Nutritionist Keri Glassman, who regularly shares her expertise on Access Hollywood and Access Hollywood Live, is answering your nutrition, diet and health questions.
Want to know how celebrities are getting their fabulous post-baby bodies? And, if their diet plan is right for you?
This week’s question…
I read recently that a bunch of Hollywood stars like Jennifer Aniston and Reese Witherspoon all have chicken coops on their property. Is there a benefit that comes with raising free-range chickens for their eggs as opposed to buying organic eggs? - Sue W., Madison, Wisc.
There’s no denying the nutritional benefit of one of nature’s best superfoods: the incredible egg! Eggs are one of the best sources of high-quality protein. Eggs also provide us with choline, which keeps nerve communication at peak levels, helping to improve memory and muscle control. So what’s all this talk about the celebs housing our feathered friends in a free-range coop right on their property to raise their own egg-ceptional eggs? I thought I only had to worry about finding a personal trainer to get a body like Jennifer’s… now do I have to build my own chicken coop resembling a hotel suite?! Cue the overwhelming sigh. There are so many different types of eggs that it’s easy to confuse terms like “organic” and “free-range”. Let me egg-splain (couldn’t help myself) the basics for you.
What’s the diff?
Organic: Certified organically-produced food products abide by a set of US Department of Agriculture standards. The USDA organic seal verifies that “producers met animal health and welfare standards, did not use antibiotics or growth hormones, used 100% organic feed, and provided animals with access to the outdoors,” although the amount, duration, and quality of this access is undefined. In other words, the hen’s feed is organic which is good, but keep in mind it is often comprised of mostly grains, not grass.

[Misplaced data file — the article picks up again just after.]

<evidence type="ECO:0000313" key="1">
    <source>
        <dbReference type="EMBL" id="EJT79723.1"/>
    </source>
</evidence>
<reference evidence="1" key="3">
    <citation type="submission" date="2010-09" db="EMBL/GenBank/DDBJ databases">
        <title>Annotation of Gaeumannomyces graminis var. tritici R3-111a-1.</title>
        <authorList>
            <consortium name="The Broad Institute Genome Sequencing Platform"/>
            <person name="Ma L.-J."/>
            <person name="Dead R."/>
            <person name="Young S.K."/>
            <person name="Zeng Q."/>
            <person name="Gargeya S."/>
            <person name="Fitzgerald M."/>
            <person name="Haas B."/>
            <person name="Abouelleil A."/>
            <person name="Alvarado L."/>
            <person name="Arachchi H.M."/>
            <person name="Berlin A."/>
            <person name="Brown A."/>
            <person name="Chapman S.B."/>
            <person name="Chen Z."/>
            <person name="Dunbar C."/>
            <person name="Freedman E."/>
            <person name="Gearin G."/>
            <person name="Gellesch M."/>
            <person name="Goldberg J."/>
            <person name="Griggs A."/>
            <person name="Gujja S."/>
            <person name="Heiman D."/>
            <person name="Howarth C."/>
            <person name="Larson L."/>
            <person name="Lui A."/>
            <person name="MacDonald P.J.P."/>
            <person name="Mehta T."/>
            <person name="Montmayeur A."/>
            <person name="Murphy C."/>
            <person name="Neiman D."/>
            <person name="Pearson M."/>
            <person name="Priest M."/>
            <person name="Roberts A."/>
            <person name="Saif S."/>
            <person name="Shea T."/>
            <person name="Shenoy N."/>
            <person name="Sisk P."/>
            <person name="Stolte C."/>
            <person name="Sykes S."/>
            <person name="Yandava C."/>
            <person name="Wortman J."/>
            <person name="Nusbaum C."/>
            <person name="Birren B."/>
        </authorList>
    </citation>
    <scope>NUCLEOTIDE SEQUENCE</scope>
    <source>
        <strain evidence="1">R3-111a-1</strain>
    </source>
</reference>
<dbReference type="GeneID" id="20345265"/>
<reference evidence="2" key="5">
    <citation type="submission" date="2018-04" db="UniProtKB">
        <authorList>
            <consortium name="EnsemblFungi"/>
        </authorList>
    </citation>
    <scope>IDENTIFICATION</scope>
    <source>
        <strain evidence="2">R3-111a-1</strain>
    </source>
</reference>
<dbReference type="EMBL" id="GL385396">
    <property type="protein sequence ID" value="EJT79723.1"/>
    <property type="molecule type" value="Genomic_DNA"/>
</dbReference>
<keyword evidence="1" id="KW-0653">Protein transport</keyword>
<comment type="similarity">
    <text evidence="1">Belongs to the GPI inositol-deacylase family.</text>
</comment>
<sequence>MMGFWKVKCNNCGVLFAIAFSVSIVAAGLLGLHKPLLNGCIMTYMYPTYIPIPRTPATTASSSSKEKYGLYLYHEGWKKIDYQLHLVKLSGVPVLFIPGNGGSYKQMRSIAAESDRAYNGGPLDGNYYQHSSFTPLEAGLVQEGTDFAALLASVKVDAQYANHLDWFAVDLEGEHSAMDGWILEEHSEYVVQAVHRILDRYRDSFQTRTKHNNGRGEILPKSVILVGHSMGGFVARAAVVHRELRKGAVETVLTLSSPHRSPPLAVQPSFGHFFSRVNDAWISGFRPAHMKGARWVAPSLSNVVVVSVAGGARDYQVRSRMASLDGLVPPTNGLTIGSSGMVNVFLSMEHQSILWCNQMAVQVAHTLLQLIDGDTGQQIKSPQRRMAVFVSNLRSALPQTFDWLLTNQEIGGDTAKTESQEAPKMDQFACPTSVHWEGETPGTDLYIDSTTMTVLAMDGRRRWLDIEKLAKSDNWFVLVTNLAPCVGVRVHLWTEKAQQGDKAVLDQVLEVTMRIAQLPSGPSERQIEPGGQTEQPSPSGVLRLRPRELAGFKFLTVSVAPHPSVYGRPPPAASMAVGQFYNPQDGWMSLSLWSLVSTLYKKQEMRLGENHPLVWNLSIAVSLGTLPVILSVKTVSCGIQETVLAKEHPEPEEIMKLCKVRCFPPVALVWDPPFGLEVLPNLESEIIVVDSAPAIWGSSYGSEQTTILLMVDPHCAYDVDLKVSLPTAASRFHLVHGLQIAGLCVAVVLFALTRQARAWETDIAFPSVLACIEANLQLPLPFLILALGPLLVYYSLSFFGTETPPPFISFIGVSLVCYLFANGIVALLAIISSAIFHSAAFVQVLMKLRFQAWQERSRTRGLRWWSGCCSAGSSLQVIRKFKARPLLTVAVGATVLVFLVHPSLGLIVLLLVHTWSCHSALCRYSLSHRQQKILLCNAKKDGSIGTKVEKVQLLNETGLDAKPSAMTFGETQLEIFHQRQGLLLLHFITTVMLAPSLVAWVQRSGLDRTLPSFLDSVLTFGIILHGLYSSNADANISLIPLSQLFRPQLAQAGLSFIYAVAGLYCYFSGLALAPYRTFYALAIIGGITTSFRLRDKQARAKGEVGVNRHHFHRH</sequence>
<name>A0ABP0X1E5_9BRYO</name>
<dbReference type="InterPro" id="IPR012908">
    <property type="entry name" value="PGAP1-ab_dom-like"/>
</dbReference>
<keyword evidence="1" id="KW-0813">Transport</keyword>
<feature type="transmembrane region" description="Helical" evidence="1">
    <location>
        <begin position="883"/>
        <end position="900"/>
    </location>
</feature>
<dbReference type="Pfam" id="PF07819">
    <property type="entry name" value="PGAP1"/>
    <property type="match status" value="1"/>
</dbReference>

Free-range: Sometimes referred to as “free-roaming”. Free-range birds must not live in cages, have continuous access to food and water, as well as continuous access to the outdoors. However, there are no quality standards for what that outdoor area must be like. Additionally, there are no restrictions regarding what the bird needs to be fed. Free-range birds that have access to an actual pasture consume a diet higher in grass, therefore they produce eggs with lower fat and cholesterol and higher in vitamin A than those that are strictly grain-fed.
So next time you find yourself amongst a slew of egg cartons, which label should you go for (if your main concern is finding the healthiest egg)? All things considered, I’d have to say it’s, well, a toss-up… It’s the feeding process that determines the nutrients in the egg. If a hen is fed better nutrients while being raised, it lays eggs that may carry more nutrients - it’s as simple as that! The American Egg Board states that “the nutrient content of eggs from the same breed of hen fed the same diet is not affected by whether hens are raised free-range or in floor or cage operations. It is solely determined by the feed.” When you buy organic eggs, as mentioned above, you are consuming eggs produced by hens eating organic feed - again, good start but they might not be getting those added nutrients from the greens that a grass-fed hen gets. If you choose to go organic, I recommend omega-3 fortified organic eggs. The omega-3 fortification comes from a feed that is rich in flax, algae, and fish oil content. Thus, you get an egg that has an increased amount of heart-healthy omega-3 fats than the traditional, non-fortified egg. The other option would be buying “pastured” eggs (I’d aim for buying “pastured” eggs as opposed to “free-range”). “Pastured” differs from “free-range” in that it ensures that the birds were allowed to roam in an actual pasture, eating lots of greens (not just outside roaming on a free-range cement lot).
So there you have it - by no means do you have to invest in your own chicken coop but by all means, know your eggs!
-- Terri MacLeod & Keri Glassman